SURVIVAL OF FECAL COLIFORMS IN FRESH AND STACKED BROILER LITTER
Journal of Applied Poultry Research , 9 , 2000

Hartel, P.G., Segars, W.I., Summer, J.D., Collins, J.V., Phillips, A.T., Whittle, E.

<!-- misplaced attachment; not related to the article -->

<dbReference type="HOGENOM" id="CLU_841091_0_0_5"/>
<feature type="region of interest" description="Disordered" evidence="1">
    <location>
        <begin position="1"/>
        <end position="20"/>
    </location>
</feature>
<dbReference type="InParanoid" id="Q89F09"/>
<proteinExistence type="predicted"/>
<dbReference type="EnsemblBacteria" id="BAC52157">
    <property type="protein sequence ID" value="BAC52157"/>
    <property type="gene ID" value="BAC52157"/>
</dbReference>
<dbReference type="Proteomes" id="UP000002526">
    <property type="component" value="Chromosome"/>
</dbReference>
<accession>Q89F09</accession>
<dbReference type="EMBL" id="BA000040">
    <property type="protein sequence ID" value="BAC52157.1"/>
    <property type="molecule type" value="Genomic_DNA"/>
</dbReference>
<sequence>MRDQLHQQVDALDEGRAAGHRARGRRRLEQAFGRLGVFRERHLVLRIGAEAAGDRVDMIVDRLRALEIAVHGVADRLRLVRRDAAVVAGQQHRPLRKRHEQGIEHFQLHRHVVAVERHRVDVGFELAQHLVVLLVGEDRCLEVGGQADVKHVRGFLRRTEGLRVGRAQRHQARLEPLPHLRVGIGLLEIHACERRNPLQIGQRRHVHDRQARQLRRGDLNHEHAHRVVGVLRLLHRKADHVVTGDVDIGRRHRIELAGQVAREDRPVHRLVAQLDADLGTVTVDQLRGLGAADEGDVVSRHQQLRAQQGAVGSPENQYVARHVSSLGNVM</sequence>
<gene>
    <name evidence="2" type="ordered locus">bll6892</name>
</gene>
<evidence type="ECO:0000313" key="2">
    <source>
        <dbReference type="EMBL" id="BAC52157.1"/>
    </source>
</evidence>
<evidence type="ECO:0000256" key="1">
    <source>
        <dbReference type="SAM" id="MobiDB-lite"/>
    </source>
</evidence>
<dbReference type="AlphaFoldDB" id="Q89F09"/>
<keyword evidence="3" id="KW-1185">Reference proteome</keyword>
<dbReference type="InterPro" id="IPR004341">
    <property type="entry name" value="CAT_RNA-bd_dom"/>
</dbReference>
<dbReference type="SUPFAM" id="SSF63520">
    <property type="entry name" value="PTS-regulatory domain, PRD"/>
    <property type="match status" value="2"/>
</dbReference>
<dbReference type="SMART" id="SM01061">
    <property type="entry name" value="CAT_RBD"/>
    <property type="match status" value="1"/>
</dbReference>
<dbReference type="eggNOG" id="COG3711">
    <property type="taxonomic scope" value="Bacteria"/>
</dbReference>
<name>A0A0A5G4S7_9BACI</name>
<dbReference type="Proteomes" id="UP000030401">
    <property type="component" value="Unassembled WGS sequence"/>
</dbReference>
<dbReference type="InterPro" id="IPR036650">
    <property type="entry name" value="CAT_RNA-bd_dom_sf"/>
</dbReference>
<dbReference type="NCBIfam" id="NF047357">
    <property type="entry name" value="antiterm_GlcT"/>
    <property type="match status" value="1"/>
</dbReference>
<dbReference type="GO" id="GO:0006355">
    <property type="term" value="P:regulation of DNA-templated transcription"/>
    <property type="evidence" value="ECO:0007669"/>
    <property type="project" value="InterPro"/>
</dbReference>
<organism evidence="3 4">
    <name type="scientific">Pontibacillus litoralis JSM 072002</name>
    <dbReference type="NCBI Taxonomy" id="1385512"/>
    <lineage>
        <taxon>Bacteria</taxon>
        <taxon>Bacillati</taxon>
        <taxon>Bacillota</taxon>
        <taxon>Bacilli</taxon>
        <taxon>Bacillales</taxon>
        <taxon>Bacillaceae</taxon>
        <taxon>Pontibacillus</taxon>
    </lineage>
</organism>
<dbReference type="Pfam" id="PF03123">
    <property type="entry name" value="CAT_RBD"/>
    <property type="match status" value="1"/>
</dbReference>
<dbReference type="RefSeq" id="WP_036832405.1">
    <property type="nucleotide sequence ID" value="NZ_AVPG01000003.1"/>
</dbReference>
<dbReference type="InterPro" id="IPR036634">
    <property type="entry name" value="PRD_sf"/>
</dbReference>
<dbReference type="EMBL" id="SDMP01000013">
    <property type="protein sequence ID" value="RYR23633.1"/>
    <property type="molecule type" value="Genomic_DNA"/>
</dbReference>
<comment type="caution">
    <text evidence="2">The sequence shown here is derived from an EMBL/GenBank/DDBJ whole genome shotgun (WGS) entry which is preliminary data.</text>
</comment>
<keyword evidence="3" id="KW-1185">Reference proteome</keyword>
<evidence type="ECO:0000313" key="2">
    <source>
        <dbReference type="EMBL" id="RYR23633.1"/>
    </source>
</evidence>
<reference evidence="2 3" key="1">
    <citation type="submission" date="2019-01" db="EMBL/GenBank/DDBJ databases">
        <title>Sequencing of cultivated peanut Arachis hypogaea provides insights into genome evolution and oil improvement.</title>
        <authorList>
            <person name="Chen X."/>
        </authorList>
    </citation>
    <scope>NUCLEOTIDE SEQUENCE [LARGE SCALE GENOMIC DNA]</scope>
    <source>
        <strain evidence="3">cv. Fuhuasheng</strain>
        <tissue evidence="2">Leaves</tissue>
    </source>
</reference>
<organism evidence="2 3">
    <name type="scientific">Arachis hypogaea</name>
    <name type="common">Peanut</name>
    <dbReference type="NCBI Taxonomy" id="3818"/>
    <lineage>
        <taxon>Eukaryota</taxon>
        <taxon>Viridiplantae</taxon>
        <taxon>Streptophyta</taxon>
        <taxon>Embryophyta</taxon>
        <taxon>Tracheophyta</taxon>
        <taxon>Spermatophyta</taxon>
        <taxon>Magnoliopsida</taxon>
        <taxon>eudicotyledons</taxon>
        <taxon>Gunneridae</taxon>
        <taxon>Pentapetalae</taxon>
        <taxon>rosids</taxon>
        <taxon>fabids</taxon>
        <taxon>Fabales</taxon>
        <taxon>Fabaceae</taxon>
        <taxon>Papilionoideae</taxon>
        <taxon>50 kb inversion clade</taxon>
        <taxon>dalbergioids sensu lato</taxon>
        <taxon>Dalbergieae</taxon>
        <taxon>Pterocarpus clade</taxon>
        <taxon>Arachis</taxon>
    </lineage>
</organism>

Fecal coliforms are indicator bacteria that are used for determining water quality. Poultry growers may be implicated when fecal coliforms are found in surface waters following runoff events from broiler litter-amended pastures and hayfields. This study determined the numbers of fecal coliforms in fresh and stacked broiler litter. In 1998, 10 of 20 fresh and all 19 stacked broiler litter samples from eight different Georgia counties contained less-than-detectable numbers of fecal coliforms (< 10 fecal coliforms per g of dry weight litter). In 1999, all 13 interior and 12 of 13 exterior samples of stacked litter from one South Carolina and two Georgia counties contained less-than-detectable numbers of fecal coliforms. When high numbers of fecal coliforms (> 10,000,000 fecal coliforms per g of dry weight litter) were added to five different broiler litter samples, numbers of fecal coliforms declined to below detectable levels within 8 days. When water was added to two of the five stacked litter samples, survival of fecal coliforms did not increase, but survival did increase when the temperature was lowered from 28 to 18 °C. The data suggest that poultry growers should consider stacking broiler litter for a reasonable period of time (> 8 days) to eliminate fecal coliforms in runoff from landspread broiler litter.